Before I had children, I set lofty rules for myself. I would not let my kids rot their brains with TV, I would never let them eat at McDonald's and I would never, ever let myself look like a mom.
Fast forward five years and two kids later and guess which one of those rules I've broken? The television is on more than I would like to admit (but I turn it to Sprout!) and my newly revised rule on McDonald's is that I will take them there if and when they ask for it, as I don't want my kids to be the only ones in class who have never eaten a Happy Meal.
As for looking like a mom? It's something I fight against every day and sometimes I feel like it's a losing battle.
Let me preface all of this by saying I am very blessed to have a happy and healthy family, which is the most important thing in the world. My children don't care one bit what I look like, but I do. And I don't want to look like a mom.
So what exactly do I mean by "looking like a mom"? Everyone knows what a mom looks like and you can pick them out of a room full of strangers. Having children hanging off you and carrying a diaper bag is a dead give away, of course. But sometimes the biggest signs are crimes against fashion, thanks to mom jeans (brilliantly depicted by Tina Fey) and my personal pet peeve, mom hair -- the hum drum, practical chin length bob that fans out at the bottom like a Darth Vader helmet. Or worse, Kate Gosselin hair.
Of course it's really hard not to look like you're a mom when you are one. Yes, I may be a suburban, station wagon driving mom but I don't want to necessarily look like one.
And it's doubly hard, if like me, you are mostly a stay-at-home mom. You're going to get dirty and you don't want to dress up so much that you can't get down on the grass and play with your kids. Your children will cover your clothes in spit up, butter, markers, poop, goldfish, and glue. Nearly all of my shirts have dried milk stains and silvery trails of God-knows-what by 9:00 a.m. Sometimes I dream of wearing a crisp white shirt, and having it remain crisp and white all day long.
I have no idea how women who have to dress nicely for work leave the house looking pristine. Actually I do; my working mom friends tell me they put on their work clothes at the last minute and dash for the door, shrieking "don't touch me!" I used to think this was cruel and unusual punishment -- don't you want that last minute, adorable hug from your toddler? -- but now I realize there is a certain practicality to it. If you have to appear in court by 9:00 a.m., you will break a running world-record eluding a jammy toast-wielding toddler who is coming for you. On the few occasions that I do leave the house dressed nicely, I blow air kisses and sprint for the door.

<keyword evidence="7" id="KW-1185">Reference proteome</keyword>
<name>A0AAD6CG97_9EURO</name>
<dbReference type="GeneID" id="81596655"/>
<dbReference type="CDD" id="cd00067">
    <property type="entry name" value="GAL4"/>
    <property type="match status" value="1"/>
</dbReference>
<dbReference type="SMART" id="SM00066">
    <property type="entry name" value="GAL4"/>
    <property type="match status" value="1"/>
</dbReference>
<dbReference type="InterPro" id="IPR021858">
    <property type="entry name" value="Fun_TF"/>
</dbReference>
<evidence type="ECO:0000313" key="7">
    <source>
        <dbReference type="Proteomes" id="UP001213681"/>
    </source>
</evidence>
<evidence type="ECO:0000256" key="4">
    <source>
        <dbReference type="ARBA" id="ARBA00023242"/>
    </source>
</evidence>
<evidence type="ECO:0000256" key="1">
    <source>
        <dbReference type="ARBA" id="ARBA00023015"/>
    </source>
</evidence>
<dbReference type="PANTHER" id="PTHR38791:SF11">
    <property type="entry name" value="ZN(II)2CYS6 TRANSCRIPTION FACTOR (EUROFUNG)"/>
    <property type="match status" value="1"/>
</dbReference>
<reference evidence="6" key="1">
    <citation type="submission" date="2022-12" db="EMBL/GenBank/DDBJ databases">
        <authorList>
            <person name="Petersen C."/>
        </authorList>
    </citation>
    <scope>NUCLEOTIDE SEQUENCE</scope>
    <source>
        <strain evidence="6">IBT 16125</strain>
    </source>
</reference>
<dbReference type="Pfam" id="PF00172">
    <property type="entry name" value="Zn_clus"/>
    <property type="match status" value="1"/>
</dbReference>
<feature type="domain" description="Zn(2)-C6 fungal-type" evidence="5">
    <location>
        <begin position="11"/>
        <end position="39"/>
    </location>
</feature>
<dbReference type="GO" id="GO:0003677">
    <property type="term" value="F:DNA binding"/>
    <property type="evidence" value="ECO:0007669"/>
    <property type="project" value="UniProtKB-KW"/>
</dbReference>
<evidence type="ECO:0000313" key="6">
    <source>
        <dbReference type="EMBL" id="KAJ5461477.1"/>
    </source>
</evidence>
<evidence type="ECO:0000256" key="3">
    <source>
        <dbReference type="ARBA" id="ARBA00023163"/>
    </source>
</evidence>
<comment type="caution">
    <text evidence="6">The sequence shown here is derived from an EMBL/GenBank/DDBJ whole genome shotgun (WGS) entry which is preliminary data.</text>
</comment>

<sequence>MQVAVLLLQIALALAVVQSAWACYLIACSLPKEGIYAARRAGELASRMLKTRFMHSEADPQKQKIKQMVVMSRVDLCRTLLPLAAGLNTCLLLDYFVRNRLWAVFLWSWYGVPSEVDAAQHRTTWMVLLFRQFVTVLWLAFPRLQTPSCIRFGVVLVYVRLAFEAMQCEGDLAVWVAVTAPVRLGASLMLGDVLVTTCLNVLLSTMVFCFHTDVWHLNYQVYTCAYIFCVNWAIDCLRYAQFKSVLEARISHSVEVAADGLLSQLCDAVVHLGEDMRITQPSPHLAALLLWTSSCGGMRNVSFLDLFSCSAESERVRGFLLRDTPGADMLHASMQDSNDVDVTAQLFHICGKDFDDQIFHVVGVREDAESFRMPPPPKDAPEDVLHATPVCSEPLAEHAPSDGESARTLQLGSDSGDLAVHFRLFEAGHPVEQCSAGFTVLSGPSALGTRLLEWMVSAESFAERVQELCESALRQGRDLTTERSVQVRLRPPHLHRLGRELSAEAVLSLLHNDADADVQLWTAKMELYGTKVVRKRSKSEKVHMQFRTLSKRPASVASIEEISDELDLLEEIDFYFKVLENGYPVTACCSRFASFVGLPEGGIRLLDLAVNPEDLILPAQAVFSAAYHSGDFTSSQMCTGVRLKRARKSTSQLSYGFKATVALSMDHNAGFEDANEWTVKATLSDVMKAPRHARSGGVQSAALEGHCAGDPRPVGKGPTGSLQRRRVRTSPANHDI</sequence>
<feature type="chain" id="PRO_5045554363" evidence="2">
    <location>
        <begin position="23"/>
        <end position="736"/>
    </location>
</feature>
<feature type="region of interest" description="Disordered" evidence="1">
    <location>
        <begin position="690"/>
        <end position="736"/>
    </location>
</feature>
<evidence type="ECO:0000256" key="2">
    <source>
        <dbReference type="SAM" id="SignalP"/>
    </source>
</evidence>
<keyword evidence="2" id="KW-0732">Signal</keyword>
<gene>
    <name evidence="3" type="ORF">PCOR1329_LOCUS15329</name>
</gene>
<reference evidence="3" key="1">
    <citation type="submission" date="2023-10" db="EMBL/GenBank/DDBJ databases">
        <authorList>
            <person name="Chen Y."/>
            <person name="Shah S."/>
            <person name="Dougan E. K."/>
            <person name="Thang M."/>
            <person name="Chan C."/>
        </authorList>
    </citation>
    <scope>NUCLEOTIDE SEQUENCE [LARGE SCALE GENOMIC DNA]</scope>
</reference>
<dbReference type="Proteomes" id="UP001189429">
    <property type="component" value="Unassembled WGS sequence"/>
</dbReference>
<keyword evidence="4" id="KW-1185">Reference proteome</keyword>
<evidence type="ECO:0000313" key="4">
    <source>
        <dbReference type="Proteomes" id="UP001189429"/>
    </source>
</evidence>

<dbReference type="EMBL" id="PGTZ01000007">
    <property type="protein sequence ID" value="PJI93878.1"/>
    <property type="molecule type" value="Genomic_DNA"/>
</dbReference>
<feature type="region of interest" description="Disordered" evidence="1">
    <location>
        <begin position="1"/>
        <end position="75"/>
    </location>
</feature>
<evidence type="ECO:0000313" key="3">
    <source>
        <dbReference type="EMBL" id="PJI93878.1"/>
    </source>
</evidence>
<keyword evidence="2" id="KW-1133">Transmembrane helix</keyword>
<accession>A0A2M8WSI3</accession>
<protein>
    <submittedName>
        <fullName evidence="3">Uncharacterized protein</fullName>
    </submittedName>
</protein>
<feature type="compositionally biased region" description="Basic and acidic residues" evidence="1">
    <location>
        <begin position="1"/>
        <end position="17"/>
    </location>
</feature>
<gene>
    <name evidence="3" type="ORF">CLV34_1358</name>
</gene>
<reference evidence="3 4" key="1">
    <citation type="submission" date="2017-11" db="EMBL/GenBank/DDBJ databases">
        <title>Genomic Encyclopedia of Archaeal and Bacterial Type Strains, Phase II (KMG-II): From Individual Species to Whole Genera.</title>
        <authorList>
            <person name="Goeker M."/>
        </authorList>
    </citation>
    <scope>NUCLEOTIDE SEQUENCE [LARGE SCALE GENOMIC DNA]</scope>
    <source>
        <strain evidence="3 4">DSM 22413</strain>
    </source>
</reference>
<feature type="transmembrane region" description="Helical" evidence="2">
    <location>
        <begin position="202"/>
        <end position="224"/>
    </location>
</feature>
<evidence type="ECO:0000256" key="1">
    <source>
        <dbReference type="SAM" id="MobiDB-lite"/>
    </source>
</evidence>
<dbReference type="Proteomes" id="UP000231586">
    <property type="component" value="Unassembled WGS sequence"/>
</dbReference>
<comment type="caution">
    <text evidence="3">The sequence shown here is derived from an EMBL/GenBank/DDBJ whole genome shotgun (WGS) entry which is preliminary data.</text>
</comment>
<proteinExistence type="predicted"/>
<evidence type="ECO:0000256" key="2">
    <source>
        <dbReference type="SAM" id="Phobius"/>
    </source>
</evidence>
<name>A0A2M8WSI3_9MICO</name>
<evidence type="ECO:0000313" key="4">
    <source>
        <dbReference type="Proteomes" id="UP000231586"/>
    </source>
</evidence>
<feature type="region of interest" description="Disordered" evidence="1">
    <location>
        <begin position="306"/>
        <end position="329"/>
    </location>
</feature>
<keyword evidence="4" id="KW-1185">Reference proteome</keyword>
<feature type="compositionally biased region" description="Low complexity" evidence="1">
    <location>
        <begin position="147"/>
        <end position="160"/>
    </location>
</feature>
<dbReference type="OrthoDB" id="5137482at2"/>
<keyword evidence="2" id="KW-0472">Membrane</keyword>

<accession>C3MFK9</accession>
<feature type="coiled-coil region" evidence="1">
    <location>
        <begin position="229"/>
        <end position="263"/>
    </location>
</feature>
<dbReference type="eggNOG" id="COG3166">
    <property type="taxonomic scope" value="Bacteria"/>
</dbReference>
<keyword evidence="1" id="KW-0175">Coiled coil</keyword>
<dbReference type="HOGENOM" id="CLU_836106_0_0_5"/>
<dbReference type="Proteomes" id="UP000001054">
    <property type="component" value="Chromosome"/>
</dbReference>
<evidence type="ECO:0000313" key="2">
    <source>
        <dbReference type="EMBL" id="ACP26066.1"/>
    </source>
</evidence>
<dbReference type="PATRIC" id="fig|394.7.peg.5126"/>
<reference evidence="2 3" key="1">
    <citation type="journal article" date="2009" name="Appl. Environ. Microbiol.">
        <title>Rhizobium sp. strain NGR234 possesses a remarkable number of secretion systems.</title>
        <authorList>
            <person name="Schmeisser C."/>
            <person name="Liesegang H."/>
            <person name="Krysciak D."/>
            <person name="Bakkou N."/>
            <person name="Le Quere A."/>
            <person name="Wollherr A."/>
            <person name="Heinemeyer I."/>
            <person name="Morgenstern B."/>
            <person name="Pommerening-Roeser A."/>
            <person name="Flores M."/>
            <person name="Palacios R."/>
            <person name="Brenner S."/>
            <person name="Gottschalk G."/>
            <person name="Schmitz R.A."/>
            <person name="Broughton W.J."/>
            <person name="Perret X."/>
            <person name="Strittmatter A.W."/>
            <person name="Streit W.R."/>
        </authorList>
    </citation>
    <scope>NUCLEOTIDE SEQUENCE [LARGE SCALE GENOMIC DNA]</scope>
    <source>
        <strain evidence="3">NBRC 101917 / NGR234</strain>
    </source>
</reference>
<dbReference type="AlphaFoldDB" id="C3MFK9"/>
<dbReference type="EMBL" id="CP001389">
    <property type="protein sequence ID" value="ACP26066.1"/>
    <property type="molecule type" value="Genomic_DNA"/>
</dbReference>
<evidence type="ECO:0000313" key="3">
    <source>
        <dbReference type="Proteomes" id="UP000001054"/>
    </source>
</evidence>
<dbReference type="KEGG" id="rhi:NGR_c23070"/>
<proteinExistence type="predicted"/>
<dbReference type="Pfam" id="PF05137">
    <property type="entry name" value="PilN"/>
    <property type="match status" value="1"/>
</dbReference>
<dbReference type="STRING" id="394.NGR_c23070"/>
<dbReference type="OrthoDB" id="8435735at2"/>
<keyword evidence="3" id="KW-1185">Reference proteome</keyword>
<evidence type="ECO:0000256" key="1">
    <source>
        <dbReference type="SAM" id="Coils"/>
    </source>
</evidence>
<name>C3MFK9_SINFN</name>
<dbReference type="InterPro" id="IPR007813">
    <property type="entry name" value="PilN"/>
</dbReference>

But, I have no reason to buy a suit. I work from home, as a writer, where I don't have to impress anyone with what I look like.
So I make rules for myself.
I will not shop at Target for myself, because there is something demoralizing about buying your clothes at the same place where you buy toilet paper and Tide. I refused to buy a tankini from Lands' End -- because really, what is the point of a tankini?
I will not work in sweat pants, even if the only person I interact with all day is the Starbucks barista. I refuse to even own sweat pants or a sweat shirt, or anything with a visible Old Navy logo. Yoga pants are acceptable -- they don't scream "sloppy" the way sweatpants do, and they suggest health and flexibility, even if I haven't set foot in a gym in years. I try to brush my hair and apply lipstick, which is occasionally done at a traffic light. My car's cup holder contains a melted but recongealed and still usable tinted lip balm, which is handy for touch ups. My husband howls at the amount I spend on haircuts and color but he has no idea how bad I would look if I went au natural.
Last year I was introduced to the great suburban invention of the school car line. It's like drive through Dunkin Donuts for your kids. You don't even have to get out of the car to drop them off, and no one can see what you're wearing. It's genius -- but doesn't exactly encourage any kind of personal style. While I never actually drove my kids to school in pajamas, I've come close.
But I don't want to be that mom. So, I try. But generally fail.
Consider outerwear. Have you ever tried to balance an umbrella and push a stroller at the same time? No? That's because it's impossible. You have to suck it up and wear a raincoat. If I had more time, I'd scour the Internet and shops for something fashionable. But I don't have time, which is why I end up wearing an ugly but practical raincoat that makes me look like a member of a mountain rescue team.
Take my shoes. Like many moms, over the years my shoes have been reduced to three types: Birkenstocks in the summer, Converse in spring and fall, and Uggs in the winter. Looking at my shoe rack, it is definitely more of a "before" than an "after" fashion shot, because all my nice shoes are tucked away and only appear for nights out and weddings.
But I try to up my game and pull it together. I have left a pair of nice, delicate strappy sandals by my front door, in the hope that I might actually wear them. I know that whatever I am wearing would look infinitely better with chic sandals rather than Birkenstocks. So I decide I might put them on. But in between yelling at everyone to hurry up because we'll be late, wrestling a baby who is trying to launch himself down the stairs and gathering up backpacks, water bottles and snacks and locking the door behind me, I don't have a spare set of hands or five extra seconds to reach down and fasten the straps on my sandals. So, on go the Birks and another day passes where my feet don't look fashionable.
But I keep the sandals by the front door, and pledge to try again tomorrow.
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